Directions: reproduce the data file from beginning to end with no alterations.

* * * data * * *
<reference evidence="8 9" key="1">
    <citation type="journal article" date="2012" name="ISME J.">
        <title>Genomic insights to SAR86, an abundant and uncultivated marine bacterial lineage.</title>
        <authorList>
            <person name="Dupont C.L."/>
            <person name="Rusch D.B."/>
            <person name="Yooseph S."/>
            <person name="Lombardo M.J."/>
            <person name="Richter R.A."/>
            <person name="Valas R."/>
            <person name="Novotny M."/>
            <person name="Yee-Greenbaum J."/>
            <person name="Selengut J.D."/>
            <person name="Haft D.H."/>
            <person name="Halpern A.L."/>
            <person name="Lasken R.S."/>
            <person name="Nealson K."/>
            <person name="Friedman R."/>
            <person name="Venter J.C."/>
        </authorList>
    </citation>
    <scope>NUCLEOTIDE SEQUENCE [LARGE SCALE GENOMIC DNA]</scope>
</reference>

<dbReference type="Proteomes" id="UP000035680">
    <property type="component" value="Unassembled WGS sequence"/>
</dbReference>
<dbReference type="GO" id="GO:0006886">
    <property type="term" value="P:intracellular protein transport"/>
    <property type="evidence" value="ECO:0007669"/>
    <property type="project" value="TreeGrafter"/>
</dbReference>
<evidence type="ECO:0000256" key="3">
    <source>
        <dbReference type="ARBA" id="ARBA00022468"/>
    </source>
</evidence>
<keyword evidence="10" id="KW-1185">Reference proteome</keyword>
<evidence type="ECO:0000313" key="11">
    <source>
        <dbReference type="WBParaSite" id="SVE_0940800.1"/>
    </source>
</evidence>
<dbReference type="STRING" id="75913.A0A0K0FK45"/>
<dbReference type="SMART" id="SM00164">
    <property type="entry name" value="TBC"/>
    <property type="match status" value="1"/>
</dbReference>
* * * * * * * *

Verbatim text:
<reference evidence="8 9" key="1">
    <citation type="journal article" date="2012" name="ISME J.">
        <title>Genomic insights to SAR86, an abundant and uncultivated marine bacterial lineage.</title>
        <authorList>
            <person name="Dupont C.L."/>
            <person name="Rusch D.B."/>
            <person name="Yooseph S."/>
            <person name="Lombardo M.J."/>
            <person name="Richter R.A."/>
            <person name="Valas R."/>
            <person name="Novotny M."/>
            <person name="Yee-Greenbaum J."/>
            <person name="Selengut J.D."/>
            <person name="Haft D.H."/>
            <person name="Halpern A.L."/>
            <person name="Lasken R.S."/>
            <person name="Nealson K."/>
            <person name="Friedman R."/>
            <person name="Venter J.C."/>
        </authorList>
    </citation>
    <scope>NUCLEOTIDE SEQUENCE [LARGE SCALE GENOMIC DNA]</scope>
</reference>

<dbReference type="Proteomes" id="UP000035680">
    <property type="component" value="Unassembled WGS sequence"/>
</dbReference>
<dbReference type="GO" id="GO:0006886">
    <property type="term" value="P:intracellular protein transport"/>
    <property type="evidence" value="ECO:0007669"/>
    <property type="project" value="TreeGrafter"/>
</dbReference>
<evidence type="ECO:0000256" key="3">
    <source>
        <dbReference type="ARBA" id="ARBA00022468"/>
    </source>
</evidence>
<keyword evidence="10" id="KW-1185">Reference proteome</keyword>
<evidence type="ECO:0000313" key="11">
    <source>
        <dbReference type="WBParaSite" id="SVE_0940800.1"/>
    </source>
</evidence>
<dbReference type="STRING" id="75913.A0A0K0FK45"/>
<dbReference type="SMART" id="SM00164">
    <property type="entry name" value="TBC"/>
    <property type="match status" value="1"/>
</dbReference>